Latvia has in the past devoted forces to manage its national image – its nation brand. The former director of the Latvian Institute Ojars Kalnins himself showed a great interest in nation branding, and just a few months ago we refered to one of his texts, where he imagined Latvia as a country providing fresh and clean air to the world. The saga goes on and now it’s Karina Petersone, the current director of the Latvian Institute the one to share a short piece where she reveals some of Latvia’s nation-branding inisghts – both hopes and fears as well as some specific aspects of Latvia’s brand image. So it’s something like Latvia’s state of the nation (brand), right from a privileged insider.
At our last week’s discussion on nation branding we asked a question: “What do we tell the world about Latvia with love and pride?” And it was worth listening to the answers. Why?
Among other things, we were asked back – why do we need to find it out? In my mind, the answer is obvious:
In nation branding Latvia competes with no less than 200 other countries. And many of them, for understandable reasons, do not need such a debate and do not care to ask themselves questions like that. Their national prestige is not at stake, the country name is not obscure and is not often mixed with the neighbour, or who the devil remembers whether Latvia was a Balcan or a Baltic state. And those societies who do not indulge in debates like ours are multimillion and multibrand nations with historical memories of empires and manifestations of power, attributed with economical and military might. It is not that their image is always impeccable to an outsider, but they do not bother themselves with this. And then there is Latvia, which only two decades ago regained its place on the world map. And it needs such a debate for several reasons.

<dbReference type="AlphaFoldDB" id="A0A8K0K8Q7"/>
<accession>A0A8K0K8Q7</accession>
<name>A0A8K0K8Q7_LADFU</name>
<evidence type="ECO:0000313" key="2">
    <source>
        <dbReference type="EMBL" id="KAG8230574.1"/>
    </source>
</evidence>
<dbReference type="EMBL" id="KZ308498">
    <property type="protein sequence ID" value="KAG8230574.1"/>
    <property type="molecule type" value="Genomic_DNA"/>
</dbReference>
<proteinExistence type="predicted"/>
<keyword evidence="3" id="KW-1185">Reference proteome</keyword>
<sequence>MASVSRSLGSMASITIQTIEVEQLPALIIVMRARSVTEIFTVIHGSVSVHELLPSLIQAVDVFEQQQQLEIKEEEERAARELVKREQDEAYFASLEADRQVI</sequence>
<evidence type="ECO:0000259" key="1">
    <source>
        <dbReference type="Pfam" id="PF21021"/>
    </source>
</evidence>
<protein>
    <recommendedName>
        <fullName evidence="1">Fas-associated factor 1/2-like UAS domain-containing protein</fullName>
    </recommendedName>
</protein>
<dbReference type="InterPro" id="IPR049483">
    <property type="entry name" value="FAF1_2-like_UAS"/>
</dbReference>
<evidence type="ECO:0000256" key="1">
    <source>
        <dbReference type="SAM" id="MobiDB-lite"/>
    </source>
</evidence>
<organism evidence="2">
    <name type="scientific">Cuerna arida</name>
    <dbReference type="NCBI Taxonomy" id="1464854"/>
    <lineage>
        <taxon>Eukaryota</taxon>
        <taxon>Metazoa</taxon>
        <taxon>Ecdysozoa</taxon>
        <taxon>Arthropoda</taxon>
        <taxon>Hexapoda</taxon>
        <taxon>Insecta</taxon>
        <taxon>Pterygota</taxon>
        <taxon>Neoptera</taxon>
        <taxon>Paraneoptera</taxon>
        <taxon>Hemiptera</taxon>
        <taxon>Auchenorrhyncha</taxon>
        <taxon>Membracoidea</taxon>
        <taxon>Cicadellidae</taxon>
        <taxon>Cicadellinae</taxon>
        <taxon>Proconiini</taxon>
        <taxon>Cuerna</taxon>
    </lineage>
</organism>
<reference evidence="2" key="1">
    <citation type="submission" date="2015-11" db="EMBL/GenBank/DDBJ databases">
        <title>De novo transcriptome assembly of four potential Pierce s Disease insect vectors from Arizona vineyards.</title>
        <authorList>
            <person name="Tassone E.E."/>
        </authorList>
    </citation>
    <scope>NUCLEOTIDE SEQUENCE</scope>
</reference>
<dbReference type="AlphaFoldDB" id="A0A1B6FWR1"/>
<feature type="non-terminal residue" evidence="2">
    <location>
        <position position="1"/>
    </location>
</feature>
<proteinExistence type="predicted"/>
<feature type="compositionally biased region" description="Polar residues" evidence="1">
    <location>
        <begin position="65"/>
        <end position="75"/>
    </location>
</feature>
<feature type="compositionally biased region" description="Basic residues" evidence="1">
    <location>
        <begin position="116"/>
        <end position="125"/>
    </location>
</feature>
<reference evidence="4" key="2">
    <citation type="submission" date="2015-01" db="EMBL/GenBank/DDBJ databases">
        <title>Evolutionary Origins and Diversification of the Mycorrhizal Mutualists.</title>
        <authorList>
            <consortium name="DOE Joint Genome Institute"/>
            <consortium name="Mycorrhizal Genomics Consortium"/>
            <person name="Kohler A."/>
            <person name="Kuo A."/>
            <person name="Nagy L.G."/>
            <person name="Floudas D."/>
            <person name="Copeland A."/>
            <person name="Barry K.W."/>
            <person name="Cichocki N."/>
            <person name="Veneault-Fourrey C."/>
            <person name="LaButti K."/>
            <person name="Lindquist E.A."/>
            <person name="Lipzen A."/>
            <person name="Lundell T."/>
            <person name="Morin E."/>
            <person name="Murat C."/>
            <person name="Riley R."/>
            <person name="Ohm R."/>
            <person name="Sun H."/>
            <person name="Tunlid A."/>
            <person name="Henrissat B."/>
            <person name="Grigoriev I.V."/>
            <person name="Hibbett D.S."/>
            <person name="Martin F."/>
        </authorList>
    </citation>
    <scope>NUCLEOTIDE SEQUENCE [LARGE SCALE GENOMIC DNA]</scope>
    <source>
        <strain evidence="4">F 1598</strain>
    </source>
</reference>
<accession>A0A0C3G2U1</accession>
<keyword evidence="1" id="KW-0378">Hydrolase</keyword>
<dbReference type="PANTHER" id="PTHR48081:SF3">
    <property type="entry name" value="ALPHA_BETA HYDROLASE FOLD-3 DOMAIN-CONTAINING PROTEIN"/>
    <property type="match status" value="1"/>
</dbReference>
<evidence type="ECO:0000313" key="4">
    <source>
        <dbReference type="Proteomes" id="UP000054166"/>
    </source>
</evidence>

We need it as a daily tool kit at the Institute.
We need to see ourselves how rich the choice among the events, personalities and achievements to be communicated is, in order to boost our self esteem, which is dwindling.
And we need to have a domestic debate on values in the society in general, and specifically, what is valuable in the eyes of experts within particular segments.
As a result, there was plenty to think about. Basically, we can use many of the things said in our future communication platform. But unexpectedly enough there were several more lessons learned from the debate than was envisaged.
First, there is a margin between the way a nation evaluates oneself and how it is perceived outside the country. An image of any nation is shaped by a sum-total of all news coming from the country – good ones and bad ones. Thus, Latvia caught the public eye lately as a country most affected by the global financial crisis, topped with local bank instability and real estate bubble. Paradoxically enough, the negative publicity now after two years has brought the country credit as a champion of curbing crisis.
While for the Latvian society the setback in economy and inner devaluation translated into a myriad of restrictions and even personal and professional losses and suffering, the global press depicts Latvia as a paragon of concerted and disciplined interactions between the political elite and the people.
We have analysed Latvia’s record in world media. In the sources available for our analysis publications have tripled from 2009 till 2010 (from 2.5 thousand to 6.5 thousand roughly), and out of those on economic issues two thirds are of a positive or praising slant. This is just a tendency, but worth taking note of!
Therefore we can definitely conclude that among those who have learned of Latvia because of the financial crisis and the pickle we were in 2008 – 2009, Latvia is currently more positively perceived and estimated than by the national media and opinion leaders.
For branding professionals it may seem an ABC, but it must be a revelation for the public.
And second, in these circumstances all experts shared a conviction that we have to tell the truth to our friends and partners, no bluffing, no embellishment, lest we risk our credibility. This does not mean there should be less love and pride in our stories. On the contrary, even the State President was sure that even the most critical and pessimistically minded person will have something to tell about Latvia with love and pride, be it the white sandy beach or the uniqueness of offering secondary education certificate in eight minority languages. And in this spirit the discussion was rich and gratifying and spicy.
Article by Karina Petersone, first published here.